When was the last time you read a picture book illustrated in  crayon?  People are depicted as silhouettes.  No faces.  No hair.  No clothes.  The pictures are bold, but simple, effectively telling the story in combination with the sparse, but grammatically correct, text.  The book's formatting is beautiful and unique.  Beckmeyer creates a story of exploration and adventure.  The inhabitants of a small island find a way to explore the hard-to-reach wilderness on other side.  They make it more accessible and then people come to settle the region.  However, an explorer can't stop seeking the unknown.  Near the end of the story, a single explorer uses a motor boat to do what a whole boat of paddlers did at the beginning of the story.  This story rings true when you look back at centuries of land exploration which led to space exploration, and ocean exploration, as technology improved.  There's a lot to talk about after reading this book!
Lynette Suckow, Superiorland Preview Center, Marquette, MI

Tuesday, August 14, 2018

AMAL UNBOUND by Aisha Saeed.  New York: Nancy Paulsen Books, 2018.  240p.  ISBN 978-0399544682 hc. $ 17.99      Gr. 4-7     JUV

Although she lived in Pakistan, Amal led a normal life with the same dreams of children in all cultures.  She loved learning, reading books, talking with her friends and family, and she had hopes of becoming a teacher when she grew up.  Her life began to unravel when her mother had her fifth child and couldn't seem to return to her daily routine.  The chores and childcare fell to Amal as eldest child, causing her to drop out of school.  A fateful outing to the marketplace led to an unpleasant accident with the village's tyrannical landlord, Jawad Sahib, and resulted in Amal being sent to his house to live as a servant until her father's debt was paid off.  She soon discovered that the Khan family charged room and board to their servants and the debts were never paid off.  Amal would be a servant in the Khan household forever.  However, an overheard conversation and the courage to report it to outside authorities changed Amal's fortune once again and restored her faith in the justice system.  The story is inspired by the true story of Malala Yousafzai, who was shot while attending school in her Pakistan village, and now travels the world speaking out against violence while advocating for the  education of girls, as well as boys.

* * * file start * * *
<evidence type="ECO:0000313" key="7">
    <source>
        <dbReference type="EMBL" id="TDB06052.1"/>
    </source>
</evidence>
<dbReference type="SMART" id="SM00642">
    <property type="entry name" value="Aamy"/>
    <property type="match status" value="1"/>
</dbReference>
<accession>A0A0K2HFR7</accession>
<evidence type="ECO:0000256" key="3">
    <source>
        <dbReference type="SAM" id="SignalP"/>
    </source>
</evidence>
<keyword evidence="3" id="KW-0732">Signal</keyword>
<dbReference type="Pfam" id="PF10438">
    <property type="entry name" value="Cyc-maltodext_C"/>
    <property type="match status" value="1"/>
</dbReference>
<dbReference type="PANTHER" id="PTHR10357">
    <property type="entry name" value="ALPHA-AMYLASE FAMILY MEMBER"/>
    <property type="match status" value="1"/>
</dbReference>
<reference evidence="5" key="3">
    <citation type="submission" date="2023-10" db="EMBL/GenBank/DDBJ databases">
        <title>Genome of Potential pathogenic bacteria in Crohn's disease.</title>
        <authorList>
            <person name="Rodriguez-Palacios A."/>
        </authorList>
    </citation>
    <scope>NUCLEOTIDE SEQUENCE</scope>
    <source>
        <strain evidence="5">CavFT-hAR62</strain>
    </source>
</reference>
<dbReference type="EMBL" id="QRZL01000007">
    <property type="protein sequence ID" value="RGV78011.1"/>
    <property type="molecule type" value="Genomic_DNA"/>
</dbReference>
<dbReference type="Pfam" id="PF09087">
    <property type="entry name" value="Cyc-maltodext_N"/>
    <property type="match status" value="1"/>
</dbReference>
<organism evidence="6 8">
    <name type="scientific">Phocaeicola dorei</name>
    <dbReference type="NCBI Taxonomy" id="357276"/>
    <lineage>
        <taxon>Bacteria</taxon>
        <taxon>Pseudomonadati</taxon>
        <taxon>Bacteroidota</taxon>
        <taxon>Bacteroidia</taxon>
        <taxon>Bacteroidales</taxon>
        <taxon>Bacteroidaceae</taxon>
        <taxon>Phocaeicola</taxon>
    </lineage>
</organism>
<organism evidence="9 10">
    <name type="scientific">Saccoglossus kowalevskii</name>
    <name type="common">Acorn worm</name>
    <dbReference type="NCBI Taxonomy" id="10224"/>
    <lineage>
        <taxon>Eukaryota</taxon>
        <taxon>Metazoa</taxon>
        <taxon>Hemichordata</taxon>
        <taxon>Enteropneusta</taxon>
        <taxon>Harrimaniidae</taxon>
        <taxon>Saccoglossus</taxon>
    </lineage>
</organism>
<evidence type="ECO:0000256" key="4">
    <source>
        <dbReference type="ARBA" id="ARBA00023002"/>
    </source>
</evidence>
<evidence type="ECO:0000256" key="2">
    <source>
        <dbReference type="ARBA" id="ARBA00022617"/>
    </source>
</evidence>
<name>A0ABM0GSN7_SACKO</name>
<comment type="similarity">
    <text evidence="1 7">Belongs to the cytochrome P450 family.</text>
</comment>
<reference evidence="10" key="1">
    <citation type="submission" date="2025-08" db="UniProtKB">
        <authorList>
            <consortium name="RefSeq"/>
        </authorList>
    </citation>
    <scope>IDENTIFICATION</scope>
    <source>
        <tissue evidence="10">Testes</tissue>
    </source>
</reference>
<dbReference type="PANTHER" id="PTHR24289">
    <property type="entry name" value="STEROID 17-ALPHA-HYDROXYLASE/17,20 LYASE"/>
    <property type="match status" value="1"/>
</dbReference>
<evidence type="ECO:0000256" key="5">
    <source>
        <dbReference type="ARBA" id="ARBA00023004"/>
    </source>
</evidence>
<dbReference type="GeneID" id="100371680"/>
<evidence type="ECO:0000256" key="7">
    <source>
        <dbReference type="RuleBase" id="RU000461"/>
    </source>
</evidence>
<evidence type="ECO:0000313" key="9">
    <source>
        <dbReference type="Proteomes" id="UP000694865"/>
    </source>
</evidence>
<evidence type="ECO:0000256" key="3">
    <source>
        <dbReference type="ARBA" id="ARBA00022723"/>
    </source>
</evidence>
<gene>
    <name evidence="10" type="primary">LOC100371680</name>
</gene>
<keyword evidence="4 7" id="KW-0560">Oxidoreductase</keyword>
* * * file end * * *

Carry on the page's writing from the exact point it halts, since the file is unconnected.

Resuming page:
Lynette Suckow, Superiorland Preview Center, Marquette, MI

Tuesday, August 7, 2018

ALFIE by Thyra Heder.  New York:  Abrams Books for Young Readers, 2017.  40p. ISBN 978-141972529-6 hc. $17.95    Gr. K-3     E PIC

Alfie, the turtle, left the pet store to live with Nia on her sixth birthday.  They were both six years old.  Nia fed Alfie, played with him, and told him stories every day, until her seventh birthday when he disappeared from his aquarium.  An artistic transition page leads readers to Alfie's side of the story.  Because he loved spending time with Nia, he wanted to get her an amazing present for their seventh birthday.  He left the aquarium, traveled through the house, and ventured out into town, only to return to the backyard pond for a well-deserved hibernation in the mud.  When he woke up in the spring, as turtles do, he was welcomed to Nia's birthday celebration - a year late.  The ink and watercolor illustrations are a visual treat and truly add to the story - especially the surprise ending.
Lynette Suckow, Superiorland Preview Center, Marquette, MI